Old English did not have a perfect, and it came into Middle English by using the verb “to have” in a new way. For example, “I have the fish as caught” eventually became “I have caught the fish”. The verb to be was also used for while, for example “I am come”, but then dropped. French and German made similar introductions of a perfect aspect. Black Country seems to have managed without it. The speaker above uses “a-knew” for this purpose.

View from Church Hill, Wednesbury

View from Church Hill, Wednesbury

Interest in dialect usually starts in listing different “words”. In fact there are only a handful of words that are used exclusively in this part of the West Midlands. “Bostin fittle” is the main example.

While most BCD words are also found in English in other parts of the world, BCD relies very heavily on words of Germanic origin. Four out of five words are Germanic, with virtually no Norse or Welsh, and a few words from French. This continues the trend of the priest Laghamon, who wrote a history of the English people around 1205. In his church near Stourport he managed to write 30,000 lines of Midlands English with only 100 French words.

The preference for the Anglo Saxon of Mercia continues to give Black Country its distinctive sound.


Ed also told us that:

"The Black Country word list on the BBC Black Country website [created by the readers of the website! See the link on the right for the list] turns out to be fairly inaccurate when I researched it.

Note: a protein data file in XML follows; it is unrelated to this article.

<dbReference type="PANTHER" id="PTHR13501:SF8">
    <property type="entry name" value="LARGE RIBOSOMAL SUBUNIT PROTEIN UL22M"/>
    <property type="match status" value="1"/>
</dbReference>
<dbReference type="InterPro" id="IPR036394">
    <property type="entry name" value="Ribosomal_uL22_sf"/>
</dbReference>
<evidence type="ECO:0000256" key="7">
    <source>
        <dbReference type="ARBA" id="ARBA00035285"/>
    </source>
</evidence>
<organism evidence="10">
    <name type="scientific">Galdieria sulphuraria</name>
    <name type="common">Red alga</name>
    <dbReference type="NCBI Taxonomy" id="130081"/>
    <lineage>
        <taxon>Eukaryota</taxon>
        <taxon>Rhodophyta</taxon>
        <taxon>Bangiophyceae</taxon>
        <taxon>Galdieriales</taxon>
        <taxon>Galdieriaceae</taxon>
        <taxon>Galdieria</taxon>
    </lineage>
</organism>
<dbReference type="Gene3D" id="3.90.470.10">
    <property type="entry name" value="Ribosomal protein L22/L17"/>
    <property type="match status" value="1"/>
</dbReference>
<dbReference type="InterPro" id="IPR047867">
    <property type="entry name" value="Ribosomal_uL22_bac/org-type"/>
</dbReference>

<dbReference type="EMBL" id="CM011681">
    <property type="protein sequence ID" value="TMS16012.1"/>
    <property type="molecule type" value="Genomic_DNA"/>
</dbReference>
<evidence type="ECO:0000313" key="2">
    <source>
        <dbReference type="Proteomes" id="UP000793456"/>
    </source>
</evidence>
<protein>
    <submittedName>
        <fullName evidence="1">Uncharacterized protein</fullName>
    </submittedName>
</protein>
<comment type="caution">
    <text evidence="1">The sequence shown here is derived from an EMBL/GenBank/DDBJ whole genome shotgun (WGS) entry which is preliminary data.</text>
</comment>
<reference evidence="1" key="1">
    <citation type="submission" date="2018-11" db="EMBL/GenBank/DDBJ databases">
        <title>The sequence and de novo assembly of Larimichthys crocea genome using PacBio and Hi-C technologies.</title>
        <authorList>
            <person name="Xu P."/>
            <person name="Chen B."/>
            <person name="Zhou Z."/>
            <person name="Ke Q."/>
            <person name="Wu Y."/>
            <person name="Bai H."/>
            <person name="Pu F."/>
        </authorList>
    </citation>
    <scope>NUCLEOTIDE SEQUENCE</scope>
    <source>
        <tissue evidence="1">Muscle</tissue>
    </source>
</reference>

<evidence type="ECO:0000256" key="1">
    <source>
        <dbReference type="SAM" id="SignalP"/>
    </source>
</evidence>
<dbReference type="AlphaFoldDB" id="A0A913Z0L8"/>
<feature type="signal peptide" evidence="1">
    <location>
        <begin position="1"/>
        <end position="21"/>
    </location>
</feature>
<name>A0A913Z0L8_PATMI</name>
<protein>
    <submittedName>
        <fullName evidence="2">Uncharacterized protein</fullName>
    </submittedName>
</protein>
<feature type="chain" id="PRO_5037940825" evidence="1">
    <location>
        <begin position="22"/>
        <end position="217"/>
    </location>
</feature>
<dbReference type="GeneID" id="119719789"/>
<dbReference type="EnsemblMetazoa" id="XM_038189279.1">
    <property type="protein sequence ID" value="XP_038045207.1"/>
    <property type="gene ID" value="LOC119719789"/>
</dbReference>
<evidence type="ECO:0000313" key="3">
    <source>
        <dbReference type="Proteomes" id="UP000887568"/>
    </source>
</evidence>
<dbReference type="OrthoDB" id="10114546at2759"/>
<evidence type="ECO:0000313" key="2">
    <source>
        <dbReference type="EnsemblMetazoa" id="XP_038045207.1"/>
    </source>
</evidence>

"Some words are ww2 slang (sprog), or recent US (barf). Many are general English-speaking world (berk), some are Lancashire (bobby dazzler), or Yorks (gain). In amongst these are some venerable Middle English words (tundish, fittle), and some Worcestershire farming words (poke, spug)."

Have your say! What do you think of Ed's findings? How close is your tongue to the top of your mouth?

last updated: 06/08/2008 at 19:23
created: 29/11/2006

Have Your Say

The BBC reserves the right to edit comments submitted.

wordsley mon
happy Christmas to all folk who originate in the BC.Be back soon.

Dawn - From "Down Under"
I am a true blue Aussie girl born and bred and my mother is a true blue "Black Country" girl and still proud of it even though she left her birth place when only 21 to make a new life in Australia, she is now 81, and to this day still uses a few words, I always remember her calling my uncle "Ar Kid" and it use to amuse the hell out of me, I am now 56 and as I have close family still in the West Midlands (who I have visited) I find it fascinating to listen to and try and use a few words now and again like "Tara a bit" and "Bostin eh it". You should all be proud and keep it going forever.

wordsley mon
When I hear Wolverhampton mentioned, I feel like jumping in my car and driving up. Its BOSTIN UP THEER.

wordsley mon
I have been bullied in the past for having a BC accent. Now I'm afraid to speak because of it. remember, I'm no longer live in the BC. Moving to Ddevon is a thing that I REGRET. GOOD OLE BC